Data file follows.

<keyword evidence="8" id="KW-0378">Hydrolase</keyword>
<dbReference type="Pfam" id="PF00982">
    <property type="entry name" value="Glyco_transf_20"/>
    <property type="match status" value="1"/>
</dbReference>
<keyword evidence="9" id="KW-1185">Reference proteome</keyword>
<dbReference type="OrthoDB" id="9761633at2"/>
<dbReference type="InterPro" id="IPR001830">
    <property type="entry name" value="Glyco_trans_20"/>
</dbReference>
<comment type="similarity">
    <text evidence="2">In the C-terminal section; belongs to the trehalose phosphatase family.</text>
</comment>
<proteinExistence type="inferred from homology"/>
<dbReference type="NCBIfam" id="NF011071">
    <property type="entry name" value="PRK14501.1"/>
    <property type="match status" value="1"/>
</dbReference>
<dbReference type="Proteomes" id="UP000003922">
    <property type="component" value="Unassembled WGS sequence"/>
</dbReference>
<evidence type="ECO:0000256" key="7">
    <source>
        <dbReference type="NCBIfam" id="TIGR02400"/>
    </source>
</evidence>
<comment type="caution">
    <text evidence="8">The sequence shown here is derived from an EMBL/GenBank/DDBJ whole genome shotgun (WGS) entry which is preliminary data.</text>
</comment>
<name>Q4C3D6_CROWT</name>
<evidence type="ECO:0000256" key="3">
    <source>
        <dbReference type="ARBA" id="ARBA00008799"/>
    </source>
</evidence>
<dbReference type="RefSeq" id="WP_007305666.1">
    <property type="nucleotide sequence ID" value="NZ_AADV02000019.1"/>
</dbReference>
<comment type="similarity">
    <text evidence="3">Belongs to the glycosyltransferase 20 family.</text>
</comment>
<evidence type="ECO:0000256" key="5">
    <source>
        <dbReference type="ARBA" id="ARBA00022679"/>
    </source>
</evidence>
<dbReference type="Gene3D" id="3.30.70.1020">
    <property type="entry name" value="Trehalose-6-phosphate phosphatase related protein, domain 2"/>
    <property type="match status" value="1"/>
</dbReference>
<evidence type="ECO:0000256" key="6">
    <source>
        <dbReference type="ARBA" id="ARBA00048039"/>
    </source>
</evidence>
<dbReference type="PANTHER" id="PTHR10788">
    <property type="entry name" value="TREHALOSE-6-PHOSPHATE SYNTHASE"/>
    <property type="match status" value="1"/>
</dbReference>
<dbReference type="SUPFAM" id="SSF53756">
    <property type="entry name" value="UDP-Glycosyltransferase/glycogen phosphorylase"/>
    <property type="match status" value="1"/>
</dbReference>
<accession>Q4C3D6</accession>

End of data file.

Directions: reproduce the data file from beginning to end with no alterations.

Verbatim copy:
<keyword evidence="8" id="KW-0378">Hydrolase</keyword>
<dbReference type="Pfam" id="PF00982">
    <property type="entry name" value="Glyco_transf_20"/>
    <property type="match status" value="1"/>
</dbReference>
<keyword evidence="9" id="KW-1185">Reference proteome</keyword>
<dbReference type="OrthoDB" id="9761633at2"/>
<dbReference type="InterPro" id="IPR001830">
    <property type="entry name" value="Glyco_trans_20"/>
</dbReference>
<comment type="similarity">
    <text evidence="2">In the C-terminal section; belongs to the trehalose phosphatase family.</text>
</comment>
<proteinExistence type="inferred from homology"/>
<dbReference type="NCBIfam" id="NF011071">
    <property type="entry name" value="PRK14501.1"/>
    <property type="match status" value="1"/>
</dbReference>
<dbReference type="Proteomes" id="UP000003922">
    <property type="component" value="Unassembled WGS sequence"/>
</dbReference>
<evidence type="ECO:0000256" key="7">
    <source>
        <dbReference type="NCBIfam" id="TIGR02400"/>
    </source>
</evidence>
<comment type="caution">
    <text evidence="8">The sequence shown here is derived from an EMBL/GenBank/DDBJ whole genome shotgun (WGS) entry which is preliminary data.</text>
</comment>
<name>Q4C3D6_CROWT</name>
<evidence type="ECO:0000256" key="3">
    <source>
        <dbReference type="ARBA" id="ARBA00008799"/>
    </source>
</evidence>
<dbReference type="RefSeq" id="WP_007305666.1">
    <property type="nucleotide sequence ID" value="NZ_AADV02000019.1"/>
</dbReference>
<comment type="similarity">
    <text evidence="3">Belongs to the glycosyltransferase 20 family.</text>
</comment>
<evidence type="ECO:0000256" key="5">
    <source>
        <dbReference type="ARBA" id="ARBA00022679"/>
    </source>
</evidence>
<dbReference type="Gene3D" id="3.30.70.1020">
    <property type="entry name" value="Trehalose-6-phosphate phosphatase related protein, domain 2"/>
    <property type="match status" value="1"/>
</dbReference>
<evidence type="ECO:0000256" key="6">
    <source>
        <dbReference type="ARBA" id="ARBA00048039"/>
    </source>
</evidence>
<dbReference type="PANTHER" id="PTHR10788">
    <property type="entry name" value="TREHALOSE-6-PHOSPHATE SYNTHASE"/>
    <property type="match status" value="1"/>
</dbReference>
<dbReference type="SUPFAM" id="SSF53756">
    <property type="entry name" value="UDP-Glycosyltransferase/glycogen phosphorylase"/>
    <property type="match status" value="1"/>
</dbReference>
<accession>Q4C3D6</accession>